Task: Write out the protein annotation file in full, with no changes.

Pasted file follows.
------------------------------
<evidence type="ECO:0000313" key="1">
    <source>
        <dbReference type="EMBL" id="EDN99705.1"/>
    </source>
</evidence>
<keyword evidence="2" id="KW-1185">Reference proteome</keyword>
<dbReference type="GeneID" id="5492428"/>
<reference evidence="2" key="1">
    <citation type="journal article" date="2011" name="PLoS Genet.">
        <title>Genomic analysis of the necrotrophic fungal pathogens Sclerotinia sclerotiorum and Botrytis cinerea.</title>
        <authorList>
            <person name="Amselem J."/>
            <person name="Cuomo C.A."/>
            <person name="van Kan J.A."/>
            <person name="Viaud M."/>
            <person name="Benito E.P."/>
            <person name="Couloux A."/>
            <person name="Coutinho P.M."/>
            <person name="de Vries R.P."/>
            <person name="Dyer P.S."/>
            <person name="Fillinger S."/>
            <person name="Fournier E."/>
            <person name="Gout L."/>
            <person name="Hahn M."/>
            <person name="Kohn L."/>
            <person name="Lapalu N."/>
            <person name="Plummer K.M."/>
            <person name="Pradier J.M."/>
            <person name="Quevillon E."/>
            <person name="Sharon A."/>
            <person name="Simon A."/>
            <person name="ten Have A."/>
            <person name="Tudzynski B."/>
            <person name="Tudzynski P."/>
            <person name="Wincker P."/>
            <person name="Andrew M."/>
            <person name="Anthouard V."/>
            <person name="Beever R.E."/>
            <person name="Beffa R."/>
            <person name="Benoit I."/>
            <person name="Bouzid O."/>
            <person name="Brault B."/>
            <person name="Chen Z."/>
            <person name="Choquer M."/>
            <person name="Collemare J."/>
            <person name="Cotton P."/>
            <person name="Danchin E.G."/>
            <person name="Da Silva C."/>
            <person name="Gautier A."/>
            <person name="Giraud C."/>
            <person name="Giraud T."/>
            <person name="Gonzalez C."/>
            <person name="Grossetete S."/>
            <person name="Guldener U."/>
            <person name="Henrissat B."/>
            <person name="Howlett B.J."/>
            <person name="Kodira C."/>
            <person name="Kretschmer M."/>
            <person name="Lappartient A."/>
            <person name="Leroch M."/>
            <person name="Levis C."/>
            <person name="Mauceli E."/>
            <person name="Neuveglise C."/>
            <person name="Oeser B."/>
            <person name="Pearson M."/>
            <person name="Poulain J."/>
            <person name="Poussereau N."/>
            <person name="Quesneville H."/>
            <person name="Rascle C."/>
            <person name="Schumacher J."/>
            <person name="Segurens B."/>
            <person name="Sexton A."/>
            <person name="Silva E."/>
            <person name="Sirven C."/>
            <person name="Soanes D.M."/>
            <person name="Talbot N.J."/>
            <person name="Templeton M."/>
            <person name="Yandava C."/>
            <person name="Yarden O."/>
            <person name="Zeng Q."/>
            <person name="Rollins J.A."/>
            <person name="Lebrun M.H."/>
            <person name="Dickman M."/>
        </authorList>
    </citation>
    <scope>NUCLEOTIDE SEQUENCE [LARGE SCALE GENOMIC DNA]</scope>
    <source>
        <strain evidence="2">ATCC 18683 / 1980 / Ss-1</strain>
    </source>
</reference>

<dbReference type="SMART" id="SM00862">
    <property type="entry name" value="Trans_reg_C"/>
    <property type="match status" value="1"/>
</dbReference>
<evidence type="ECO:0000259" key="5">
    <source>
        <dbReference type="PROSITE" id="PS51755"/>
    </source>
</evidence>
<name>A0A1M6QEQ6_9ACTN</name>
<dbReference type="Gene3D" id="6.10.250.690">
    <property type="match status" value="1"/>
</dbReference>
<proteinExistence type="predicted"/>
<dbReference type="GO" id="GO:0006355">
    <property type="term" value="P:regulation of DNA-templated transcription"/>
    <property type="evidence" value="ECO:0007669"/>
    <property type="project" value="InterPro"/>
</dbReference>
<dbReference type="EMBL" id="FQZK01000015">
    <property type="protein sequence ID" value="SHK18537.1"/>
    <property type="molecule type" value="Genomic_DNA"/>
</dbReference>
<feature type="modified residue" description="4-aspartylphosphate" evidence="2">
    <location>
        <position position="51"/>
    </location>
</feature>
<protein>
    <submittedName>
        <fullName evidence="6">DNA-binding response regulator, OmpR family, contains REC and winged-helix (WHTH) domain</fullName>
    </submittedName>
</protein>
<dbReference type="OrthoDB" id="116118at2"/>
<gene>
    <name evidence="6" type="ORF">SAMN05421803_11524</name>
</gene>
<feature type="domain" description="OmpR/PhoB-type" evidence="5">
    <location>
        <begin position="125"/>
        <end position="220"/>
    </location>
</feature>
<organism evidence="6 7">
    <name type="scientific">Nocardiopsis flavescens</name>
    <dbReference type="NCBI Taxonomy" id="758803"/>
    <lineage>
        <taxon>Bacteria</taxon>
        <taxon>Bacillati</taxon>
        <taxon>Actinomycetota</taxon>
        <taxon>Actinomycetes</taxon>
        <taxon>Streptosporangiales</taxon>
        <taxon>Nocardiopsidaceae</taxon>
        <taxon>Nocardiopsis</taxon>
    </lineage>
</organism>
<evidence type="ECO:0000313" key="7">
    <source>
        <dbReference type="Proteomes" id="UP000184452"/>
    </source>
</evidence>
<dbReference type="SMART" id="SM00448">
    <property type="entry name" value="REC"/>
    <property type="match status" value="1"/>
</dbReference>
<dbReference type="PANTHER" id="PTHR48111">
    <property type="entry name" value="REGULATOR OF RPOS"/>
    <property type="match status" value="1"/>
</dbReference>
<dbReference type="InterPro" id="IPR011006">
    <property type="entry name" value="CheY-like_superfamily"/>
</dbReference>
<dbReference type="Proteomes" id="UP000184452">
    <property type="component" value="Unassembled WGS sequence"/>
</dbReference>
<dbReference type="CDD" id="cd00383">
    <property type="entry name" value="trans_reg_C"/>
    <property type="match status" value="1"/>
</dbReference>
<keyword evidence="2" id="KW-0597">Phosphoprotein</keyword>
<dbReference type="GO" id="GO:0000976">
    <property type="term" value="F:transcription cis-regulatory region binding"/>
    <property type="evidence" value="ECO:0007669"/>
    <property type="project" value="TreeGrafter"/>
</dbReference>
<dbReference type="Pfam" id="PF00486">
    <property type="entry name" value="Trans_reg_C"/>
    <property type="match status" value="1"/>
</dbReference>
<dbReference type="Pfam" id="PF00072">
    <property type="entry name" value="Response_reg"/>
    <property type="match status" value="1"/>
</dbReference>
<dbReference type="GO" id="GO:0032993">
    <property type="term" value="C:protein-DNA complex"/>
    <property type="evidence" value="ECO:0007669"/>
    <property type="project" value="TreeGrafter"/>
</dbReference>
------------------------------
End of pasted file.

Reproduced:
<evidence type="ECO:0000313" key="1">
    <source>
        <dbReference type="EMBL" id="EDN99705.1"/>
    </source>
</evidence>
<keyword evidence="2" id="KW-1185">Reference proteome</keyword>
<dbReference type="GeneID" id="5492428"/>
<reference evidence="2" key="1">
    <citation type="journal article" date="2011" name="PLoS Genet.">
        <title>Genomic analysis of the necrotrophic fungal pathogens Sclerotinia sclerotiorum and Botrytis cinerea.</title>
        <authorList>
            <person name="Amselem J."/>
            <person name="Cuomo C.A."/>
            <person name="van Kan J.A."/>
            <person name="Viaud M."/>
            <person name="Benito E.P."/>
            <person name="Couloux A."/>
            <person name="Coutinho P.M."/>
            <person name="de Vries R.P."/>
            <person name="Dyer P.S."/>
            <person name="Fillinger S."/>
            <person name="Fournier E."/>
            <person name="Gout L."/>
            <person name="Hahn M."/>
            <person name="Kohn L."/>
            <person name="Lapalu N."/>
            <person name="Plummer K.M."/>
            <person name="Pradier J.M."/>
            <person name="Quevillon E."/>
            <person name="Sharon A."/>
            <person name="Simon A."/>
            <person name="ten Have A."/>
            <person name="Tudzynski B."/>
            <person name="Tudzynski P."/>
            <person name="Wincker P."/>
            <person name="Andrew M."/>
            <person name="Anthouard V."/>
            <person name="Beever R.E."/>
            <person name="Beffa R."/>
            <person name="Benoit I."/>
            <person name="Bouzid O."/>
            <person name="Brault B."/>
            <person name="Chen Z."/>
            <person name="Choquer M."/>
            <person name="Collemare J."/>
            <person name="Cotton P."/>
            <person name="Danchin E.G."/>
            <person name="Da Silva C."/>
            <person name="Gautier A."/>
            <person name="Giraud C."/>
            <person name="Giraud T."/>
            <person name="Gonzalez C."/>
            <person name="Grossetete S."/>
            <person name="Guldener U."/>
            <person name="Henrissat B."/>
            <person name="Howlett B.J."/>
            <person name="Kodira C."/>
            <person name="Kretschmer M."/>
            <person name="Lappartient A."/>
            <person name="Leroch M."/>
            <person name="Levis C."/>
            <person name="Mauceli E."/>
            <person name="Neuveglise C."/>
            <person name="Oeser B."/>
            <person name="Pearson M."/>
            <person name="Poulain J."/>
            <person name="Poussereau N."/>
            <person name="Quesneville H."/>
            <person name="Rascle C."/>
            <person name="Schumacher J."/>
            <person name="Segurens B."/>
            <person name="Sexton A."/>
            <person name="Silva E."/>
            <person name="Sirven C."/>
            <person name="Soanes D.M."/>
            <person name="Talbot N.J."/>
            <person name="Templeton M."/>
            <person name="Yandava C."/>
            <person name="Yarden O."/>
            <person name="Zeng Q."/>
            <person name="Rollins J.A."/>
            <person name="Lebrun M.H."/>
            <person name="Dickman M."/>
        </authorList>
    </citation>
    <scope>NUCLEOTIDE SEQUENCE [LARGE SCALE GENOMIC DNA]</scope>
    <source>
        <strain evidence="2">ATCC 18683 / 1980 / Ss-1</strain>
    </source>
</reference>

<dbReference type="SMART" id="SM00862">
    <property type="entry name" value="Trans_reg_C"/>
    <property type="match status" value="1"/>
</dbReference>
<evidence type="ECO:0000259" key="5">
    <source>
        <dbReference type="PROSITE" id="PS51755"/>
    </source>
</evidence>
<name>A0A1M6QEQ6_9ACTN</name>
<dbReference type="Gene3D" id="6.10.250.690">
    <property type="match status" value="1"/>
</dbReference>
<proteinExistence type="predicted"/>
<dbReference type="GO" id="GO:0006355">
    <property type="term" value="P:regulation of DNA-templated transcription"/>
    <property type="evidence" value="ECO:0007669"/>
    <property type="project" value="InterPro"/>
</dbReference>
<dbReference type="EMBL" id="FQZK01000015">
    <property type="protein sequence ID" value="SHK18537.1"/>
    <property type="molecule type" value="Genomic_DNA"/>
</dbReference>
<feature type="modified residue" description="4-aspartylphosphate" evidence="2">
    <location>
        <position position="51"/>
    </location>
</feature>
<protein>
    <submittedName>
        <fullName evidence="6">DNA-binding response regulator, OmpR family, contains REC and winged-helix (WHTH) domain</fullName>
    </submittedName>
</protein>
<dbReference type="OrthoDB" id="116118at2"/>
<gene>
    <name evidence="6" type="ORF">SAMN05421803_11524</name>
</gene>
<feature type="domain" description="OmpR/PhoB-type" evidence="5">
    <location>
        <begin position="125"/>
        <end position="220"/>
    </location>
</feature>
<organism evidence="6 7">
    <name type="scientific">Nocardiopsis flavescens</name>
    <dbReference type="NCBI Taxonomy" id="758803"/>
    <lineage>
        <taxon>Bacteria</taxon>
        <taxon>Bacillati</taxon>
        <taxon>Actinomycetota</taxon>
        <taxon>Actinomycetes</taxon>
        <taxon>Streptosporangiales</taxon>
        <taxon>Nocardiopsidaceae</taxon>
        <taxon>Nocardiopsis</taxon>
    </lineage>
</organism>
<evidence type="ECO:0000313" key="7">
    <source>
        <dbReference type="Proteomes" id="UP000184452"/>
    </source>
</evidence>
<dbReference type="SMART" id="SM00448">
    <property type="entry name" value="REC"/>
    <property type="match status" value="1"/>
</dbReference>
<dbReference type="PANTHER" id="PTHR48111">
    <property type="entry name" value="REGULATOR OF RPOS"/>
    <property type="match status" value="1"/>
</dbReference>
<dbReference type="InterPro" id="IPR011006">
    <property type="entry name" value="CheY-like_superfamily"/>
</dbReference>
<dbReference type="Proteomes" id="UP000184452">
    <property type="component" value="Unassembled WGS sequence"/>
</dbReference>
<dbReference type="CDD" id="cd00383">
    <property type="entry name" value="trans_reg_C"/>
    <property type="match status" value="1"/>
</dbReference>
<keyword evidence="2" id="KW-0597">Phosphoprotein</keyword>
<dbReference type="GO" id="GO:0000976">
    <property type="term" value="F:transcription cis-regulatory region binding"/>
    <property type="evidence" value="ECO:0007669"/>
    <property type="project" value="TreeGrafter"/>
</dbReference>
<dbReference type="Pfam" id="PF00486">
    <property type="entry name" value="Trans_reg_C"/>
    <property type="match status" value="1"/>
</dbReference>
<dbReference type="Pfam" id="PF00072">
    <property type="entry name" value="Response_reg"/>
    <property type="match status" value="1"/>
</dbReference>
<dbReference type="GO" id="GO:0032993">
    <property type="term" value="C:protein-DNA complex"/>
    <property type="evidence" value="ECO:0007669"/>
    <property type="project" value="TreeGrafter"/>
</dbReference>